Ways to tackle housing shortage

Updated: 2017-02-27 07:37

By Peter Liang(HK Edition)

  Print Mail Large Medium  Small 分享按钮 0

As the old saying goes: Be careful of what you wish for, lest it come true.

What many Hong Kong people wish for the most at this time is a drop in housing prices to make it possible for them to buy their own homes. In response, the government has made affordable housing as its top priority.

But government efforts to increase land supply, though producing appreciable results, have failed to dampen the rise in housing costs. Last week, a tract of development land in Ap Lei Chau - made popular by the new subway extension - was sold to a private developer at a record price in a hotly contested auction.

Developers are willing to take the risk of buying land at record-setting prices because they believe housing demand in Hong Kong is, as one major developer said, "inelastic". The demand for housing is, in turn, fanned by expectations of inflating property prices, creating the impression in the minds of prospective homebuyers that if they don't buy now, they will miss the boat.

To many Hong Kong people, a home provides not only a roof over the head but also the most secure storage of wealth against inflation and other threats. Many families are willing to skimp on other household expenditure to afford the monthly mortgage loan repayments. Studies have shown that the average working-class family pays up to 50 percent of its household income on mortgage repayments each month.

Unsurprisingly, the property sector and the financial sector are the major pillars supporting the Hong Kong economy. Indeed, the health of the financial sector is highly dependent on that of the property market because brick and mortar are by far the most common collateral demand by banks in lending to businesses and individuals. What's more, many local banks derive a large part of their incomes from property development financing and mortgage loans.

Without a doubt, housing prices in Hong Kong - ranking among the highest in the world and surpassing even London, New York and Tokyo - have become increasingly "unaffordable" even to middle-class families. The question is how big a fall will make property prices "affordable"?

A more relevant question would be when were property prices ever regarded as "affordable"? The answer is obvious to any homeowner who lived through the horror of the great property market crash triggered by the outbreak of the Asian financial crisis in 1997. Within 6 months after that, average home prices plunged a total of 60 percent from the pre-crisis height.

The rapid erosion of asset values posed a serious threat to the integrity of the financial system and severely depressed consumer spending, plunging the service-oriented economy into deep recession. The much-lowered property prices, affordable as they were, failed to entice too many prospective homebuyers to go bargain hunting.

Obviously, the government is addressing a completely different housing problem now. In doing so, it is walking a tight rope in balancing the interests of many different stakeholders with the predictable result of pleasing no one. This was made obvious by a proposed New Territories project that puts the housing chief in a tight spot.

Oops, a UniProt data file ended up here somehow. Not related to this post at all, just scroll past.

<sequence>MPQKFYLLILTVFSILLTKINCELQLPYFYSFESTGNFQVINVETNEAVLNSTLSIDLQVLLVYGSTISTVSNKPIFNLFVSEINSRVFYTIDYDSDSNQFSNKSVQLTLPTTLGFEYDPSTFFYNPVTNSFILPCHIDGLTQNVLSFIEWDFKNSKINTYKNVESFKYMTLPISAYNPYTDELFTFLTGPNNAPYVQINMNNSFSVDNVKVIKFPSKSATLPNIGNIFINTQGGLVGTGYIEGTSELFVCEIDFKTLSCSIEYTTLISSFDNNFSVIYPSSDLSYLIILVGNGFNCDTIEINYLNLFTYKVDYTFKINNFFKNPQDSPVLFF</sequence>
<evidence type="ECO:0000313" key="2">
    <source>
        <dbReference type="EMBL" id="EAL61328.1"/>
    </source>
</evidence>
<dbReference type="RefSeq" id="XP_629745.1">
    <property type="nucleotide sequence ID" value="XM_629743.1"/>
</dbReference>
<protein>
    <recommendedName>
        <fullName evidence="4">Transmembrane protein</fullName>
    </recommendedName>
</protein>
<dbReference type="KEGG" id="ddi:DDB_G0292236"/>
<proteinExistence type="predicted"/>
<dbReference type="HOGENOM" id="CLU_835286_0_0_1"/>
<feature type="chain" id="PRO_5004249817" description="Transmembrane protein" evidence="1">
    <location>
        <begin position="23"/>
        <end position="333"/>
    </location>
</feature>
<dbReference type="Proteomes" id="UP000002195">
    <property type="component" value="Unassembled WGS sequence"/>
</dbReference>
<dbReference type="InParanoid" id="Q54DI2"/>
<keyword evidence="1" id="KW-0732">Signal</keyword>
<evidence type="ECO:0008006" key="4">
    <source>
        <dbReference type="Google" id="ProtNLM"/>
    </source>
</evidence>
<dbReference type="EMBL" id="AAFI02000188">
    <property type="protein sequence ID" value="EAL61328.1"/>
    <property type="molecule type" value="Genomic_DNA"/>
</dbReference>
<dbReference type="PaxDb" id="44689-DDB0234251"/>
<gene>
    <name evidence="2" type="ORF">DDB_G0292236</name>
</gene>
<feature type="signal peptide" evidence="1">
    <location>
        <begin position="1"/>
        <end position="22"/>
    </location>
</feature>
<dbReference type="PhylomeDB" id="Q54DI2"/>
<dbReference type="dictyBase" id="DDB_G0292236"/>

This has led some economists and social activist groups to urge the government to think outside the box by concentrating its efforts and resources in addressing issues that are considered most pressing rather than adhering to the holistic approach that hinges on increasing land supply to be used in accordance with a predetermined formula by the public and private sectors.

For instance, a labor group said that the worst problem is with subdivided housing that provides squalid and unsafe accommodation to more and more families. The urgency of the problem was brought to the forefront by a recent fire in one of these structures that led to the death of several tenants.

Recognizing that an outright ban on subdivided flats, unsafe as they are, is not feasible, the group suggested that the government should require the registration of these structures and set aside a fund to help improve living conditions in them. Of course, the longer-term solution is to rehouse the subdivided flat tenants in subsidized public housing. But immediate action needs to be taken now to make lives easier for families forced to take the risk of living in these substandard structures.

The government has blamed the long four-year wait for public housing on the difficulty in finding suitable sites for building large-scale projects while selling large tracts of land to the private sector. This has raised the question of why the government can't simply use some of this land for public housing development to shorten the waiting time to a more acceptable three years, as it had promised.

To be sure, increasing land supply is the most viable long-term solution to the housing shortage problem. But the public is running out of patience and wants to see immediate results.

The author is a veteran current affairs commentator.

(HK Edition 02/27/2017 page8)